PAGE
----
A dedicated and prolific communicator, Paul promoted his blog post via his Twitter account, @saintpetepaul.  Talk about hitting a nerve.   “That post set off a firestorm of commiseration in my comments section and on Twitter that lasted throughout the weekend,” Paul says.  “When I first wrote that post I thought that I was the only one who had these frustrations. To say I’m not alone in this is an understatement.”

Paul’s blog post was published on a Saturday.  On Monday morning, Paul had a voice mail message from a Sears executive.  “He was very clear in his e-mail that he wasn’t out to make a Kenmore convert out of me,” Paul noted. “Rather, what he wanted to gain from a conversation with me was a better understanding of the sort of information design professionals need from them.”

The Sears exec asked if Paul would be willing to talk to him and a couple members of his team. Paul upped the ante. He volunteered to solicit feedback from his nationwide network of kitchen & bath designer friends, and got 12 of them to join the call, which almost certainly became the lowest-cost focus group ever.


Paul: “Let me start out by saying that I am beyond impressed with Sears Appliances. I see them in a whole new light. I mean, how many members of the appliance industry would open themselves up to a panel discussion with a group of designers and architects who’d been hand picked by blogger who’d been done wrong? ….You guys showed me a side to your company I never knew existed. Bravo.”

Sears:  Within three weeks of that call, Sears was back in touch with Paul to continue the dialogue, asking if he would be interested in an an ongoing series of conversations.


MarketingSherpa: Create and Manage a Team-Authored Blog: 8 Steps to Reap SEO Gains

Posted on November 8, 2009 by Nora DePalma

Blog-based websites like ours make it easy for anyone to publish content on the web.

The hard part is learning how to be a publisher. As more brands get into more content on their website, they quickly learn that there is an art to creating and presenting content that will attract the best audience for your product.   Here is one view of that process:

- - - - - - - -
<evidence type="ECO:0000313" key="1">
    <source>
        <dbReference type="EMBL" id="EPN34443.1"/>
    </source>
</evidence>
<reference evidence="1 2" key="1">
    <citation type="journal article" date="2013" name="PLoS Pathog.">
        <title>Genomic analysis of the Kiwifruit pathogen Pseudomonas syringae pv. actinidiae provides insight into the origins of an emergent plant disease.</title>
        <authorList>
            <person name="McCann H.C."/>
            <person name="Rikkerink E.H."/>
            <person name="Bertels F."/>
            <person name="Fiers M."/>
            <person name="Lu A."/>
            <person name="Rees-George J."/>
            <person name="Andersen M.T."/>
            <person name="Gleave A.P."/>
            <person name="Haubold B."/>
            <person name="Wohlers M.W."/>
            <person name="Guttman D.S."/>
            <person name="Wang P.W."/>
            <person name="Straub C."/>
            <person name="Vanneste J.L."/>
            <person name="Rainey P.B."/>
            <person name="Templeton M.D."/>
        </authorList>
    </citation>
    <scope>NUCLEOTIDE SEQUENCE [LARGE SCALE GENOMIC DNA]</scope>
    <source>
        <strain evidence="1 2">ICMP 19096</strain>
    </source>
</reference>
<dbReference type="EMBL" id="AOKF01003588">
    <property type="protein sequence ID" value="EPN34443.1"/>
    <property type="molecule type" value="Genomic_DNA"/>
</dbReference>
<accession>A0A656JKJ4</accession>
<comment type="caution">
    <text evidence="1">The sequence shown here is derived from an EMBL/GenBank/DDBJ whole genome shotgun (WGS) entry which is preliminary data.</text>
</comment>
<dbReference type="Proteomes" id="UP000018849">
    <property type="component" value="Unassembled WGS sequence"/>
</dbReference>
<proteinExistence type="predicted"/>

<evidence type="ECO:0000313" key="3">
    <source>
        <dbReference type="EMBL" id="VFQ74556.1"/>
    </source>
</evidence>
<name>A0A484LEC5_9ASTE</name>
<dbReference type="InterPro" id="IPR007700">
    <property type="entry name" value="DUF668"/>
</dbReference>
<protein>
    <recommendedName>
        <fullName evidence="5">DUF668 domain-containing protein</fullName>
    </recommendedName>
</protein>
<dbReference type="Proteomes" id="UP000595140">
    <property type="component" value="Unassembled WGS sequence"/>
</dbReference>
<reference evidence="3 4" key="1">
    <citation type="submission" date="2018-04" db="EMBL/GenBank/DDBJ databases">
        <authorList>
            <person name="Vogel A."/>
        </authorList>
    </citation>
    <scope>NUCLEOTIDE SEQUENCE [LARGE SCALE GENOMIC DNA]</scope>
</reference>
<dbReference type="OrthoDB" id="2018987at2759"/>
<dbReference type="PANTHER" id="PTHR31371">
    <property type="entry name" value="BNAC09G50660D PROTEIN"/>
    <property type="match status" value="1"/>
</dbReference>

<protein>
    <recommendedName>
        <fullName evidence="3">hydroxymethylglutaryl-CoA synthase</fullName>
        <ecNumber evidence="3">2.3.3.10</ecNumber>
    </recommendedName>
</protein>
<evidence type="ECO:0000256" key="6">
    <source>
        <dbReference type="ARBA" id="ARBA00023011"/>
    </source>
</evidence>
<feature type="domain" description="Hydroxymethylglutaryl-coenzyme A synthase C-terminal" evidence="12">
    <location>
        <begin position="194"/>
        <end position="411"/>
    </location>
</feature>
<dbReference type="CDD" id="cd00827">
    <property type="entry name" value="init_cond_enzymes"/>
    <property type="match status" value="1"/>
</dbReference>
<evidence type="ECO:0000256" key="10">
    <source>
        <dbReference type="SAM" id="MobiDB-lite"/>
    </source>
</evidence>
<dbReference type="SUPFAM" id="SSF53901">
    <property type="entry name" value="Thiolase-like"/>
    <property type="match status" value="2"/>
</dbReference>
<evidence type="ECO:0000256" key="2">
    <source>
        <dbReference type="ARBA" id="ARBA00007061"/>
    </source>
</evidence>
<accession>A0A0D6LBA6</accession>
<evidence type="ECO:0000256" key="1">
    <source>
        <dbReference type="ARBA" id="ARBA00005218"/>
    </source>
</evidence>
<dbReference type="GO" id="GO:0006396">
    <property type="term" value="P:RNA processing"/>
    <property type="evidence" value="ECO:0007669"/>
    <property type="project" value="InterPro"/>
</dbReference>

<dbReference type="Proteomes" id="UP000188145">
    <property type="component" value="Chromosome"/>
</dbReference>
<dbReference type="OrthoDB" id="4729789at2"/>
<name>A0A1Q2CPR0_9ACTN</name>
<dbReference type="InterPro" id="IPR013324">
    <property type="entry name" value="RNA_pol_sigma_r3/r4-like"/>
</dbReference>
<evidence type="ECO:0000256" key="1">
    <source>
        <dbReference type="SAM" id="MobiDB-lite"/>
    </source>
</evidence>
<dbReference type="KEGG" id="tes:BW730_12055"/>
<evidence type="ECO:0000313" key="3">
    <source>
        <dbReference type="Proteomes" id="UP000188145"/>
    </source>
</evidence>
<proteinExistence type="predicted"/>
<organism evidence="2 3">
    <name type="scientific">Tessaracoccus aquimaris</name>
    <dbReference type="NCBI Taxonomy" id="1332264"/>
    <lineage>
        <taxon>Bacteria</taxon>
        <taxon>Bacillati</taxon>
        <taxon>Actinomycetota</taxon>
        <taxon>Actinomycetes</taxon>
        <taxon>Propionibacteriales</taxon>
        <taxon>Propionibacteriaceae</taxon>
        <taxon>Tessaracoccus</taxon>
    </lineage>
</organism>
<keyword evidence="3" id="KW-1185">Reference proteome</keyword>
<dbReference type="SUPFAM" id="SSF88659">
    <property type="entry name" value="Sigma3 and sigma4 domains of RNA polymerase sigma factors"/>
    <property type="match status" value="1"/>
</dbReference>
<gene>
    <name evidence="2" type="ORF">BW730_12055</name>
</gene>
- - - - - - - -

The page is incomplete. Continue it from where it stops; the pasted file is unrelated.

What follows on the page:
MarketingSherpa: Create and Manage a Team-Authored Blog: 8 Steps to Reap SEO Gains.

Thanks to our friends at mRELEVANCE for the article link!


Shared Article: Marketing’s Drift Away from Media - BusinessWeek

Posted on October 25, 2009 by Nora DePalma

Marketing’s Drift Away from Media - BusinessWeek

Business Week reports on “below the line” marketing: tactics that do not involve advertising in specific online or offline media:

” Experiential marketing, high-profile events, and online content accounted for 62% of total marketing spending in 2008, up from 57% in 2004, according to a survey by Veronis Suhler Stevenson.”  Read more.


Plumbing Showroom Boosts Sales 20 Percent

Posted on October 21, 2009 by Nora DePalma

Walt Disney said about customer service: “Do what you do so well that they will want to see it again and bring their friends.”

Michelle Henderson, kitchen and bath designer and showroom manager at Banner Plumbing Supply Company in Buffalo Grove, Illinois, takes this ideal to heart.  Banner Plumbing Supply increased their  showroom sales 20 percent through extraordinary customer service.

via American Standard - Resources.


Shared Article: The Associated Press: Lowe’s sees return to sales growth in 2010

Posted on October 11, 2009 by Nora DePalma

The Associated Press: Lowe’s sees return to sales growth in 2010.

Lowe’s CEO Robert A. Niblock, in being cautiously optimistic about the outlook for home improvement spending in 2010, said: “Consumers are being deliberate.  But the home is still an integral part of the family.”


Shared Article: Boomers Want Single Level, Energy-Efficient Homes in the Suburbs

Posted on October 8, 2009 by Nora DePalma

Survey: Boomers Want Single Level, Energy-Efficient Homes in the Suburbs.

Newest NAHB survey results, reported by Building Online.  Americans who are 55+ cite preference for  suburban living,  single-story homes and  amenities that include high-speed Internet access.

While the report states that boomers “don’t consider ‘universal’ design a priority,” we would bet that such design principles are actually welcomed and expected, although vain boomers  wouldn’t be caught dead asking for them.


Shared Article: Homeowners reject frills like media rooms: AIA study | Reuters

Posted on October 7, 2009 by Nora DePalma

Homeowners reject frills like media rooms: study | U.S. | Reuters

Most recent AIA survey finds more focus on energy efficiency and functional rooms-including home offices.


Shared Article: Nonresidential building index at 3-month low | Reuters

Posted on September 28, 2009 by Nora DePalma

Nonresidential building index at 3-month low | Reuters .

The latest Architecture Billings Index from the American Institute of Architects shows continued weakness in the commercial building sector.  Developers are still having trouble getting loans.

National Kitchen and Bath Association Public Relations Society of America: Georgia Green Earth PR Network